I keep thinking of a comment made by one of my aunts when they were talking about life back in the Carolinas. She said that they hardly had to go to the store for food, because the garden fed them. In the 50s and 60s my grandparents were sharecroppers, and for a short while my great-grandfather, Grandpa Kelly, lived with the family. (Great) Grandpa Kelly had a garden, and it apparently fed the family which consisted of three adults and 5 kids. Kelly had a talent for growing food and after he passed the garden wasn't as productive. You'd think my grandparents being farmers would do well with a garden but they were growing tobacco and cotton, not food.
Fast forwarding to today, none of the 5 kids, who are now some form of retired (fully, semi-, and 'we refer to it as the "R" word') and none of them farm or even have a garden. My mom did make an effort for a few years with a backyard garden but has no interest now. My male cousins as far as I know are too sophisticated and urbane for gardening. Of the girls, only my sister and I only have access to any dirt. I have my container garden and tiny front yard which currently is still feral. My sister recently planted some citrus trees, lime and Meyer lemon in her front yard. I don't know if that counts.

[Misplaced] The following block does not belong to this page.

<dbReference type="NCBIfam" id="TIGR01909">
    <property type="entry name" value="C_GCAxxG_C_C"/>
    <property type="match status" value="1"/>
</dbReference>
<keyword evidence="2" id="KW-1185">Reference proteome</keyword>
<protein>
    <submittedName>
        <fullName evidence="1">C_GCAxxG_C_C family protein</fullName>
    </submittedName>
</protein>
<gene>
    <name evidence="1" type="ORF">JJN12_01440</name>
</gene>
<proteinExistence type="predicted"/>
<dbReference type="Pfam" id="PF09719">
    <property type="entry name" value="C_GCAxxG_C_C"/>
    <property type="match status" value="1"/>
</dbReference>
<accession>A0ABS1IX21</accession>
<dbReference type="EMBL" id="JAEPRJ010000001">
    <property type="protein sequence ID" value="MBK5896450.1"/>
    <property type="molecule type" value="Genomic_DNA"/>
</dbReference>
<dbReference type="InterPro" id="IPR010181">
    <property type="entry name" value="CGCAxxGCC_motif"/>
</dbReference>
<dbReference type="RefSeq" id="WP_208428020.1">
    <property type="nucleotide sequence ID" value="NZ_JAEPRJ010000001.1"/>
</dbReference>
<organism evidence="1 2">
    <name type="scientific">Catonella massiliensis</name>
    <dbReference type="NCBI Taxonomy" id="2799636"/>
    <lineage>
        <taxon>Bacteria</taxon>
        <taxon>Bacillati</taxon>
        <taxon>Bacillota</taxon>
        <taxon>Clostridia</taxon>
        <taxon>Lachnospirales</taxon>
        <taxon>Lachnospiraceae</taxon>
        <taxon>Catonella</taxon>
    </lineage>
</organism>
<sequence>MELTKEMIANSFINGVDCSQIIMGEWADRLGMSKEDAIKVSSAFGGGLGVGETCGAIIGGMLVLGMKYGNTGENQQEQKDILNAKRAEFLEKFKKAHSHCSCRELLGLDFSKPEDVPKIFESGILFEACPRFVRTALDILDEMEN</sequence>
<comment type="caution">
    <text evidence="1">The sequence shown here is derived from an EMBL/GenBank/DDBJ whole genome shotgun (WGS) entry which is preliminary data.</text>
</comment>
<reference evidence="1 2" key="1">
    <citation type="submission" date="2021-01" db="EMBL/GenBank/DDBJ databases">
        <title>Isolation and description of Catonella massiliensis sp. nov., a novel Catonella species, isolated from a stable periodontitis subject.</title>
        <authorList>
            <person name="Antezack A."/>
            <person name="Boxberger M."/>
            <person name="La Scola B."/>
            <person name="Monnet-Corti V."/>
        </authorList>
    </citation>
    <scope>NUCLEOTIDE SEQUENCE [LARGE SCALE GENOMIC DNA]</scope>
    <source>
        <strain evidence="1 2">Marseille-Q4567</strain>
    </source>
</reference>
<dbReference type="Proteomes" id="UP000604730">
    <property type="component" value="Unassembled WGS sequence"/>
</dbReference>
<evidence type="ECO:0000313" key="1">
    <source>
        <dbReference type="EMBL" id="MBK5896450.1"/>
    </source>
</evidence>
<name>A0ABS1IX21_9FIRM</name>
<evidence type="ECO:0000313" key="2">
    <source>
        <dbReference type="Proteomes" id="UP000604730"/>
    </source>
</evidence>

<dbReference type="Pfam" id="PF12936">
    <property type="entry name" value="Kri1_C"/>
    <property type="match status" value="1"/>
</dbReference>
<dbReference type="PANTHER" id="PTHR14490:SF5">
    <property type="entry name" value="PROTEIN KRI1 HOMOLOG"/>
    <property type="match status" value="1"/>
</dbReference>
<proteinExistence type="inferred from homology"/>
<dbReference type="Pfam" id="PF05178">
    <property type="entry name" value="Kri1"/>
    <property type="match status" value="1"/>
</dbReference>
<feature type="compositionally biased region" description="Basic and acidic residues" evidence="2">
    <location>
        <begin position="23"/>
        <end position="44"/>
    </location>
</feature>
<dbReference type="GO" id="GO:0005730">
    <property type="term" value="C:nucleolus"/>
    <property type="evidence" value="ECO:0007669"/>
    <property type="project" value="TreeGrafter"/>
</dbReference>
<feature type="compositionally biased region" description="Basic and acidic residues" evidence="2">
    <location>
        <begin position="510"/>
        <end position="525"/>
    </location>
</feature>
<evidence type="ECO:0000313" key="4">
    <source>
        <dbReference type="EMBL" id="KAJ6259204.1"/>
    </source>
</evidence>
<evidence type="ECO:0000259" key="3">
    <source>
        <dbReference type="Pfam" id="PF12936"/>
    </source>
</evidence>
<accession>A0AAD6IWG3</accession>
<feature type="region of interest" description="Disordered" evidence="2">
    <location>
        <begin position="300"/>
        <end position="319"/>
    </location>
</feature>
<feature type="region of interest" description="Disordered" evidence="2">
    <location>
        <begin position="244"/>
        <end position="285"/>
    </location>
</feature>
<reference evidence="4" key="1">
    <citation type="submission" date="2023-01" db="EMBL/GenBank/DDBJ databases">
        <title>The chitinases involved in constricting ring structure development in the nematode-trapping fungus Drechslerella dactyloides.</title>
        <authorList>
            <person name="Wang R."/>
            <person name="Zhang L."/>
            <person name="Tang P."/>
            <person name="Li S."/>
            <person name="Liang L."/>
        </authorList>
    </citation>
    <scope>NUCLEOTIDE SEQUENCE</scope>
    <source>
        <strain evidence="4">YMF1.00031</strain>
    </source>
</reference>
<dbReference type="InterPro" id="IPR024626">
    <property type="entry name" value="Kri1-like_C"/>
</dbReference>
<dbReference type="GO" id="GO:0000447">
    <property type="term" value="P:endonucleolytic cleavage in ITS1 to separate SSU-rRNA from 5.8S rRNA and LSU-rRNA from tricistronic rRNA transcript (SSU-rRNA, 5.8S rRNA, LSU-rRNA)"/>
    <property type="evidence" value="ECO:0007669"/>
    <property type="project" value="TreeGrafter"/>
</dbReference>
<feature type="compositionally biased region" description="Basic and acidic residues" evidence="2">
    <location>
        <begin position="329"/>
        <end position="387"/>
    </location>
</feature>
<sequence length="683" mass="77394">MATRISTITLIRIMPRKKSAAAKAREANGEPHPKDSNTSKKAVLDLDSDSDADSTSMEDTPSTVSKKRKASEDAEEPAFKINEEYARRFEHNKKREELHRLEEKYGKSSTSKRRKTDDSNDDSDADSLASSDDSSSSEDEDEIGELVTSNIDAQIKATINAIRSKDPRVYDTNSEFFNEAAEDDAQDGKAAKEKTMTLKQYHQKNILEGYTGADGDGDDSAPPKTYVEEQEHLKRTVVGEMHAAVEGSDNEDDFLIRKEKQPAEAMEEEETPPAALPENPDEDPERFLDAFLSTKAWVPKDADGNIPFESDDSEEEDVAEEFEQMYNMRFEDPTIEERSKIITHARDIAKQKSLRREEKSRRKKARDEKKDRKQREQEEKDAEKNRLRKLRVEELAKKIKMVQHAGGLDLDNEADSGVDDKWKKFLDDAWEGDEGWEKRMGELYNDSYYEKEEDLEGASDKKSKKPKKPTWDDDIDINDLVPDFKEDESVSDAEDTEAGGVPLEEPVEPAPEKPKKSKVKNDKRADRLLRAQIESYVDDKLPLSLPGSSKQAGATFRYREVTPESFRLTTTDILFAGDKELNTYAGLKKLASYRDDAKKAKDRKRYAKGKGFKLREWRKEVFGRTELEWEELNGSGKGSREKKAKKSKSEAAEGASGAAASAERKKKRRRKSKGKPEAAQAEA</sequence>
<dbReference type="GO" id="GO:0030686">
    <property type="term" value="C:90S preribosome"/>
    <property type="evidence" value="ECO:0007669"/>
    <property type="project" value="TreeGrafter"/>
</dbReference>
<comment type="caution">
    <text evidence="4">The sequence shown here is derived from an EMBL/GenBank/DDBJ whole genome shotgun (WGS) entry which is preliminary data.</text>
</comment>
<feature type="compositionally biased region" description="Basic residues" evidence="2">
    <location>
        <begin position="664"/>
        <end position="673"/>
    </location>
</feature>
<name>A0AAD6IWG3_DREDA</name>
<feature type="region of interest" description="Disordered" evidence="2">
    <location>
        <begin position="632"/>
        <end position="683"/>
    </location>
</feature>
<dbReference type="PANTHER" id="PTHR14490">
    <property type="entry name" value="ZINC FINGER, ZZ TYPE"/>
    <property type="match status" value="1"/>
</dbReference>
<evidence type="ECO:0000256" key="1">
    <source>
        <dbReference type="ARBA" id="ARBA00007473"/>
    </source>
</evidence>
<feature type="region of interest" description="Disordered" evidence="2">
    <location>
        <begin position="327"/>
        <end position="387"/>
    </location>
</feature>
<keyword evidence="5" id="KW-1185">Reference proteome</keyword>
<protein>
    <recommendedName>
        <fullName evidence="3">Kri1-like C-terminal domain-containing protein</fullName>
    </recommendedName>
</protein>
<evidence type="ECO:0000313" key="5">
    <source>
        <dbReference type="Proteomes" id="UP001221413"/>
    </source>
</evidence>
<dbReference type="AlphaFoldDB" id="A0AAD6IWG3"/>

I'm sure Grandpa Kelly had access to more land to grow than I. But then I don't need to feed 8 people. Also I'm not out in the country and can wander over to the Giant, Safeway or Timor or the farmers market to buy those things I have had trouble growing. I'm not good with such veggies as squash (squash borers), beets (can't get a decent bulb), melons, enough strawberries, enough blueberries, enough sweet lettuces, potatoes (trying new this year), garlic, enough shallots, and other things I don't have the yard space, sun or talent. Also I have a decent salary and can afford to buy those things I cannot grow or raise.
I got through 2 of Michael Pollan's books and I believe in one he encourages people to have a garden. My backyard is nothing but concrete but I have a garden. I remember early on some woman from the DC Extension Service took a look at my front yard and doubted I could grow anything. Last year that front yard yielded a cucumber and several tomatoes that the squirrels ran off with, and cuke-melon things and tomatoes that I ate or canned. Gardening can be very rewarding. Having fresh herbs for a pasta dish or some other recipe is a big reason. Remembering that food comes from the land and not manufactured is a plus too.